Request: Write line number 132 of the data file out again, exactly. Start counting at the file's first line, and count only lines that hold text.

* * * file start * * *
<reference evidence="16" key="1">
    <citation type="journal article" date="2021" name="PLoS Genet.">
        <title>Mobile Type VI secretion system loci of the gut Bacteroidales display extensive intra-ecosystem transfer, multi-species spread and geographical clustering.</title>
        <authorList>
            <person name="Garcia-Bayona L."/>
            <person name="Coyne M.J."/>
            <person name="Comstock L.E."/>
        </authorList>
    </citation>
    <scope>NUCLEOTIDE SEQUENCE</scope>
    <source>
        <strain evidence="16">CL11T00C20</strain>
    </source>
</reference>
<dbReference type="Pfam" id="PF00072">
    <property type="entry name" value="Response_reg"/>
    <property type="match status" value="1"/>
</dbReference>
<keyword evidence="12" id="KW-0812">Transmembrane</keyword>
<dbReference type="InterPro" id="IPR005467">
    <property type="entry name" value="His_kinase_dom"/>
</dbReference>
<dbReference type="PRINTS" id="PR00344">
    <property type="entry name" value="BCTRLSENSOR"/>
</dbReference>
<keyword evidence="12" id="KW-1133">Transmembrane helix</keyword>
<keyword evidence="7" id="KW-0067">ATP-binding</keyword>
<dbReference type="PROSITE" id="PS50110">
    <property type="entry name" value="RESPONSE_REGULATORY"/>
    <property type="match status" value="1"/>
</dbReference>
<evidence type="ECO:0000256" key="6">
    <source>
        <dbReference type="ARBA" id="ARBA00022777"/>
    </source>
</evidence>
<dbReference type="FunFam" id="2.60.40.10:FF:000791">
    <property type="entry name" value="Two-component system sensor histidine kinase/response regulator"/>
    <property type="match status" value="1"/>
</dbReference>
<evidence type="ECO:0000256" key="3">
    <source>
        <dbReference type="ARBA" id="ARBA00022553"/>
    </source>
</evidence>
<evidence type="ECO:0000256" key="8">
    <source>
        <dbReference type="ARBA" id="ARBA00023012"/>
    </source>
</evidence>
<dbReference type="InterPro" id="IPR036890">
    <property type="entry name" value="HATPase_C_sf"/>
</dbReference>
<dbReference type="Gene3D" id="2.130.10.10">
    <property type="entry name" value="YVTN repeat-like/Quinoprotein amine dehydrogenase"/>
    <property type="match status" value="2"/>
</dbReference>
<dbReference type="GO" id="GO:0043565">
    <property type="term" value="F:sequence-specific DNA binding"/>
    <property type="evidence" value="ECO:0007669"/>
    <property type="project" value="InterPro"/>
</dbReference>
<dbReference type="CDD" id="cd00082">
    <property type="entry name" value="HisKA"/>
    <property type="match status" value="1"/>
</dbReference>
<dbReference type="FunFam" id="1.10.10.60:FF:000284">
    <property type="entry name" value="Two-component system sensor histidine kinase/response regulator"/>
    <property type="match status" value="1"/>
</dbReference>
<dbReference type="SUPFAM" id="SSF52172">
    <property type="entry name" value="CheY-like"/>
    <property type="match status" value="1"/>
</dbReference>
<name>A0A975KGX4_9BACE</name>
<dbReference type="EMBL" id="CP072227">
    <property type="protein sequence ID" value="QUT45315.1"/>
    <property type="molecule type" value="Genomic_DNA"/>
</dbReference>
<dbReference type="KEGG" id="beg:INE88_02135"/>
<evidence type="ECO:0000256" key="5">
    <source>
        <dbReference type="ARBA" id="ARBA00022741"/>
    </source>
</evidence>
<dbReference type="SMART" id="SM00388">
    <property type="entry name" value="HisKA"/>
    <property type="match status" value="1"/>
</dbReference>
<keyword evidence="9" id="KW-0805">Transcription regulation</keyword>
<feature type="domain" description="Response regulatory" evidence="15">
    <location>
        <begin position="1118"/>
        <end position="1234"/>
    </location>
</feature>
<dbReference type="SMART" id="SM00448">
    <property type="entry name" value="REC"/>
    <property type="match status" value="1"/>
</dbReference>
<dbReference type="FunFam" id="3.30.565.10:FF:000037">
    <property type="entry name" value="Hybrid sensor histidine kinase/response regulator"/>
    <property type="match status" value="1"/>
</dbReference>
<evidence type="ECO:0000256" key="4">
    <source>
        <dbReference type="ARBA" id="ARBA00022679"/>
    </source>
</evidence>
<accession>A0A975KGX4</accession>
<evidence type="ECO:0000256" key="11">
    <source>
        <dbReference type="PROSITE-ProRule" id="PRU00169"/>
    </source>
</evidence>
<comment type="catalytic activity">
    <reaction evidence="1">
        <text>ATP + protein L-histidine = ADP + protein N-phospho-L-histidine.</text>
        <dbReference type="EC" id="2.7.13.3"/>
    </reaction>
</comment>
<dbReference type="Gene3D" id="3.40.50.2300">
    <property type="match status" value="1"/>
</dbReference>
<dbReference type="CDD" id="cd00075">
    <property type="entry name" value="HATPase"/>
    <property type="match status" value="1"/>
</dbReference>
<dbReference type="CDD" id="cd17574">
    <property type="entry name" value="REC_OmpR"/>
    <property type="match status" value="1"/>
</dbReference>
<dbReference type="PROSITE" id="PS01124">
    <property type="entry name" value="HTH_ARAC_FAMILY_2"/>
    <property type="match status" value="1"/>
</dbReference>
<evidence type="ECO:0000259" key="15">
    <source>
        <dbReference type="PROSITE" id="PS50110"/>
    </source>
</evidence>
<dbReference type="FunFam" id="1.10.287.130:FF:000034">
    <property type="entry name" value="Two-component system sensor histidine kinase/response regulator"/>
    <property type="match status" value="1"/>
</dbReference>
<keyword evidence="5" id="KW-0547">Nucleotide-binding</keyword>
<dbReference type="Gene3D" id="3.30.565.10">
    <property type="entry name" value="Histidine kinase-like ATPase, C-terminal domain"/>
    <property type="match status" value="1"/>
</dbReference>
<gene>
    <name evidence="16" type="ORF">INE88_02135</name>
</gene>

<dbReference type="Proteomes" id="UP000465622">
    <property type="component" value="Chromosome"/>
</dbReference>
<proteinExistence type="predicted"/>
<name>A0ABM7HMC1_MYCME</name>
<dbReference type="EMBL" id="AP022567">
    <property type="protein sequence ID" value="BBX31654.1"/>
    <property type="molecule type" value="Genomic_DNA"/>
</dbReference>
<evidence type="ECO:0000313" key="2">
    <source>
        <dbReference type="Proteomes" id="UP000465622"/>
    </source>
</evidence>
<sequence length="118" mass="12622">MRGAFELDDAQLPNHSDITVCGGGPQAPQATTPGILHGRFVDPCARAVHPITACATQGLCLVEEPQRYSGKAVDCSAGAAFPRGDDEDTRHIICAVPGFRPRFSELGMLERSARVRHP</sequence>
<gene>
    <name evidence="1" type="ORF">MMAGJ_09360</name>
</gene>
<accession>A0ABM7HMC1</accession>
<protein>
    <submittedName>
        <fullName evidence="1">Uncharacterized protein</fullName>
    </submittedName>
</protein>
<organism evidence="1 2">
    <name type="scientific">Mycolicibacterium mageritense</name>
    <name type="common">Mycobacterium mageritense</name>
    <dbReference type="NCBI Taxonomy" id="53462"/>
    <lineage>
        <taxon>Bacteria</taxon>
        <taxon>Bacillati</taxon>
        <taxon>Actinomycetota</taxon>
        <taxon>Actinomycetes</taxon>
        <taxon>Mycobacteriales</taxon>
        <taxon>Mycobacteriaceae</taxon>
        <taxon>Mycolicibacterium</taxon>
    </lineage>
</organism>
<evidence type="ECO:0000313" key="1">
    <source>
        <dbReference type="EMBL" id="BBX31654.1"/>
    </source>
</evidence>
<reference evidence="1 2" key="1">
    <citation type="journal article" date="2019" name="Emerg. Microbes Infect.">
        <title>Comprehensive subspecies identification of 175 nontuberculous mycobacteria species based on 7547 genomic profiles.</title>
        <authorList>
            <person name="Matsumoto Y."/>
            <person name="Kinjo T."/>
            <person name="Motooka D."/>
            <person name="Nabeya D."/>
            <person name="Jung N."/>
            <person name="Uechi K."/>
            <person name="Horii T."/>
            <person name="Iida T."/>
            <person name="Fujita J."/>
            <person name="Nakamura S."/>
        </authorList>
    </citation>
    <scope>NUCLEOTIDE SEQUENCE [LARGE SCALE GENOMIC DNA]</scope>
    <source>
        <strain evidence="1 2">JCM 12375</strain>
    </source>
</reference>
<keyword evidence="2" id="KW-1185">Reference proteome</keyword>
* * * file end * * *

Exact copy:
</dbReference>